The departure of another Wadsworth Atheneum director couldn’t be more disquieting.
I moved to Hartford 41 years ago to join the staff there as a curator and exhibition developer. I stayed for 17 years. I was a 25-year-old newly minted graduate student given a chance to realize a dream — working with one of the finest collections of early American art and cultural material in the country. Before the end of my first year, I proposed mounting a major exhibition on the arts of the Connecticut Valley on the 350th anniversary of its settlement. It was endorsed by the late Charles Tracy Atkinson, an outstanding director. His charismatic, visionary successor, Patrick McCaughey, supported my work developing the “Colt’s Empire” exhibition, which helped to spawn the Coltsville National Historic Site.
In 1988, I happily volunteered to serve on the search committee that recruited the late Barbara Hudson to oversee the Amistad Center for Art & Culture at the Atheneum. The Atheneum was one of the first art museums in the country to build and staff an African American collection and curatorial department, which has evolved into a superb teaching instrument on the subject of race and racism.
The Atheneums MATRIX Gallery — devoted to contemporary art — has shown dozens of female and minority artists over the years.
The Wadworth’s Education Department has done somersaults reaching out to city and suburban residents, including many of the thousands of students from Hartford’s schools.
The outgoing director was the first to suspend the always needed admission fees for city residents.
Cities two and three times the size of Hartford would be thrilled to have what we have here.
Is it perfect? Of course not. If I were to share one critique, it is that the Atheneum is too stuck on its image as a pioneering beacon of Modernism; too stuck on its global reputation; and neither sufficiently proud of nor engaged with Connecticut’s own remarkable artistic achievements. No museum even twice its size has patronage stories like the Atheneum’s. Daniel Wadsworth, Elizabeth Colt, J. Pierpont Morgan, Chick Austin, Wallace Nutting, Samuel P. Avery, R.L. Simpson — these are epic personalities whose stuff and stories have endless points of entry for interpretation and programming.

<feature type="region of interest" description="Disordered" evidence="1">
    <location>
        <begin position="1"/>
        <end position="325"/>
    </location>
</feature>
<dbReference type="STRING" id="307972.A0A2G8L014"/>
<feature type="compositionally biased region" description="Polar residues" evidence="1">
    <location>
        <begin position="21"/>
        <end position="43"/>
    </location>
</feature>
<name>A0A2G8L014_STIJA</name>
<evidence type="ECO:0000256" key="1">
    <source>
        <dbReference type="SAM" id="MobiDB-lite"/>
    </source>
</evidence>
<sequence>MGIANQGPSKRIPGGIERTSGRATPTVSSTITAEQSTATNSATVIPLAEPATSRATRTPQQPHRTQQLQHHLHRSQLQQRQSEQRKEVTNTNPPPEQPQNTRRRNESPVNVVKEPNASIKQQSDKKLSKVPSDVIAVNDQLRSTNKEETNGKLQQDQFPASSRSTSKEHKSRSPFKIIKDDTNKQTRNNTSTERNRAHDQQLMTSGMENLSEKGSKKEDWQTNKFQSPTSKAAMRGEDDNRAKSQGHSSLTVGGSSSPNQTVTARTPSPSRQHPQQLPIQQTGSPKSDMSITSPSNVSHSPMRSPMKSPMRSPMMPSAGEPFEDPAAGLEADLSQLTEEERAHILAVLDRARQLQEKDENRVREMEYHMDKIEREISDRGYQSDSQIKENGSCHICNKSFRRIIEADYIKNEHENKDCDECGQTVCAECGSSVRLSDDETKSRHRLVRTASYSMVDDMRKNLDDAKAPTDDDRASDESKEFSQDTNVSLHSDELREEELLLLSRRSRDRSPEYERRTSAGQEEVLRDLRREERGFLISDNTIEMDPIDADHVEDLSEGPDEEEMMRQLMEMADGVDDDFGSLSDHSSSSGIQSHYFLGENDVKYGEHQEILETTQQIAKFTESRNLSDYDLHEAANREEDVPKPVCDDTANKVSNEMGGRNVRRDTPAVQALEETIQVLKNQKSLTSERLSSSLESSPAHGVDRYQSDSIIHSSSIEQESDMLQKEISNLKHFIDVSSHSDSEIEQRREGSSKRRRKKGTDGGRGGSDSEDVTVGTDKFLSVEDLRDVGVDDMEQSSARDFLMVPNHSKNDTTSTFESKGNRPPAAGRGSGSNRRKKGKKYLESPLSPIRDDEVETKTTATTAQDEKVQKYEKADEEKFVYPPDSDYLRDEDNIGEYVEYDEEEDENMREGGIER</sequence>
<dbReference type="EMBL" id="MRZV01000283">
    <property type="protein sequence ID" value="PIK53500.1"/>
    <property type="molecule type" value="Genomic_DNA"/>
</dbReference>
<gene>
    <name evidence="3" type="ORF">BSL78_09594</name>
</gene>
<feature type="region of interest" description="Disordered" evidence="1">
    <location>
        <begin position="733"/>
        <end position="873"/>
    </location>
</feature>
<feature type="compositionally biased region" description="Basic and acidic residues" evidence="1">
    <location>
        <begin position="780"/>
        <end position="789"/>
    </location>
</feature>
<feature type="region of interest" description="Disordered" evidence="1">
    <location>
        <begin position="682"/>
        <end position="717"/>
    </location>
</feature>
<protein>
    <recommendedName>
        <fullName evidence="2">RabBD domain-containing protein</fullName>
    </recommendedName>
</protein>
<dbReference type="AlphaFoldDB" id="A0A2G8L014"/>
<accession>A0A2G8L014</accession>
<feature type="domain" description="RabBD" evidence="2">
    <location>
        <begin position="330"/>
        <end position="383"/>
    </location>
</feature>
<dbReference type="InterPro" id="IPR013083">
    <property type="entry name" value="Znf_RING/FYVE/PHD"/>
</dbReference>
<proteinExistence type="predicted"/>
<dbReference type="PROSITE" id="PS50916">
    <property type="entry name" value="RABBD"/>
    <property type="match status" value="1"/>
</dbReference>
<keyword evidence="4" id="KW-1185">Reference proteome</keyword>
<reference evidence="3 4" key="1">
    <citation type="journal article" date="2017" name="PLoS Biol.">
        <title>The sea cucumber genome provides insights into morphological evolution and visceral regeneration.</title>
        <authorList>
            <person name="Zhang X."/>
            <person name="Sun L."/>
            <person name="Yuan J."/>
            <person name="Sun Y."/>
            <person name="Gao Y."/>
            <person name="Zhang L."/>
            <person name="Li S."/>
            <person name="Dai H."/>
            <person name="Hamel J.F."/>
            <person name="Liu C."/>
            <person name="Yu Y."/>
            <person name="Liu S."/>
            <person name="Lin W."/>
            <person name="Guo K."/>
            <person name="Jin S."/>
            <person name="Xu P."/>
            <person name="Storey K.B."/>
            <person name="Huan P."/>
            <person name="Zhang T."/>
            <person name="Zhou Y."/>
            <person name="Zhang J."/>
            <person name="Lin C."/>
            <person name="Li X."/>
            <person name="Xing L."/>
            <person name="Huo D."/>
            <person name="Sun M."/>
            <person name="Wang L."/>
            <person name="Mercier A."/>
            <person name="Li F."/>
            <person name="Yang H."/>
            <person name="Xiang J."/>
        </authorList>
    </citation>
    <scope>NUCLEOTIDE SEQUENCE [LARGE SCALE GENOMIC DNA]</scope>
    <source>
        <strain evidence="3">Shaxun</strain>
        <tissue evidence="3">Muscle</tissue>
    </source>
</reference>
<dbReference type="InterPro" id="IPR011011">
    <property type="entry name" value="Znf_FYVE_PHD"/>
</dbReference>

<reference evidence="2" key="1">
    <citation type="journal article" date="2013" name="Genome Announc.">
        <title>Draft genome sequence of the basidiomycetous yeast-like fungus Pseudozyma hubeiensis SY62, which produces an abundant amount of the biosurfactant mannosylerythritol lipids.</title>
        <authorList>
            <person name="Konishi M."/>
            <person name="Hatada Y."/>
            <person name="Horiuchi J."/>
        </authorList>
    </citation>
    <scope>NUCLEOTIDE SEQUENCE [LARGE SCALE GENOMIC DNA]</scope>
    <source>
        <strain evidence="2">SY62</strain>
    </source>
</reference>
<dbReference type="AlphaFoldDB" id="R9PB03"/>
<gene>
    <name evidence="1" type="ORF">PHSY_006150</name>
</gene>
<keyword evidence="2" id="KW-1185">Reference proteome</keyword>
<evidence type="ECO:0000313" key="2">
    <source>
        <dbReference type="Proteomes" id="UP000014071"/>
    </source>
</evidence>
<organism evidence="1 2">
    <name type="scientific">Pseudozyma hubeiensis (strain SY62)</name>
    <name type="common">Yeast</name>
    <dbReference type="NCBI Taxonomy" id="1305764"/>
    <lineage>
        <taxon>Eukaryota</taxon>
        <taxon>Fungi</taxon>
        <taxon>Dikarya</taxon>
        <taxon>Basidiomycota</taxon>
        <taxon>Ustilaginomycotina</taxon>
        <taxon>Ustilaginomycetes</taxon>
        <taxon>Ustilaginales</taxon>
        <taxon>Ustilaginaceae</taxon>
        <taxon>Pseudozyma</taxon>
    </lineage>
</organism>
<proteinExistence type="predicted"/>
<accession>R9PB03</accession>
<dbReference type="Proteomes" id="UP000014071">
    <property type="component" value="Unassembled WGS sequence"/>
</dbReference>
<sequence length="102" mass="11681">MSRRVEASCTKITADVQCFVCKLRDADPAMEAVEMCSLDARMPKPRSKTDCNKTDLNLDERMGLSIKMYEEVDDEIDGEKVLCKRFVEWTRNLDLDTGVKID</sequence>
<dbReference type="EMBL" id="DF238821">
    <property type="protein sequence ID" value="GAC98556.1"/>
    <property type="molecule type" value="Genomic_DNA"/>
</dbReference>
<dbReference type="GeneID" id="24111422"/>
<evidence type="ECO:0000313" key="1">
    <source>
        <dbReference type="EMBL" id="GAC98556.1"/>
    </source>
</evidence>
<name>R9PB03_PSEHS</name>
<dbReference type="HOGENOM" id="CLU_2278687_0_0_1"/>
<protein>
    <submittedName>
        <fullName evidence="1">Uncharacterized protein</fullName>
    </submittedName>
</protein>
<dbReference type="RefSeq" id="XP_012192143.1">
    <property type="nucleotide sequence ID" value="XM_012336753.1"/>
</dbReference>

Of course, having almost no on-site parking on a historic but neglected Main Street is a serious obstacle to the Atheneum’s success. It is also a problem that Hartford has never had an adult conversation about how to kick-start tourism to a city with more than a billion dollars invested in cultural assets. The Atheneum’s complex of buildings, including the Gothic Revival “castle,” is from another age — and that’s part of its charm. It’s not just another art museum. It is something older, bigger and — in my view — better.
The implication that the museum has ignored Hartford residents and is insufficiently woke is insulting and hardly belongs on the short list of issues the next administration should grapple with.
Yes, the city has changed over the past 20 years. So, too, has the museum — its collection and programs.
“A little too historic and not very present,” says the chairman of the board of trustees? I would say the opposite: The Atheneum’s extraordinary history is its strongest asset, and presentism — the tendency to see everything through the prism of now — is a disease for which education and the time travel that great collections inspire are cures.
Twenty-plus years ago, the Hartford Public Library reinvented itself more dramatically than any local cultural organization in our time, effectively becoming a dispensary of social services as well as a repository for books. Should the Atheneum emulate that?
A vigorous discussion on how the Atheneum can reinvent itself would be timely if it is effectively convened. Among other things, the Atheneum should be working collaboratively with the city’s and region’s other cultural attractions to grapple with their collective role, not just in Hartford, but in the state, the Northeast and beyond.
We are sitting on a cultural gold mine that is bigger than the sum of its parts. More can and should be done to engage multiple audiences. It’s the hardest job in show business. A more diverse audience and a larger one for our culturals would be transformative for the entire metro area. Let’s talk.
William Hosley lives in Enfield.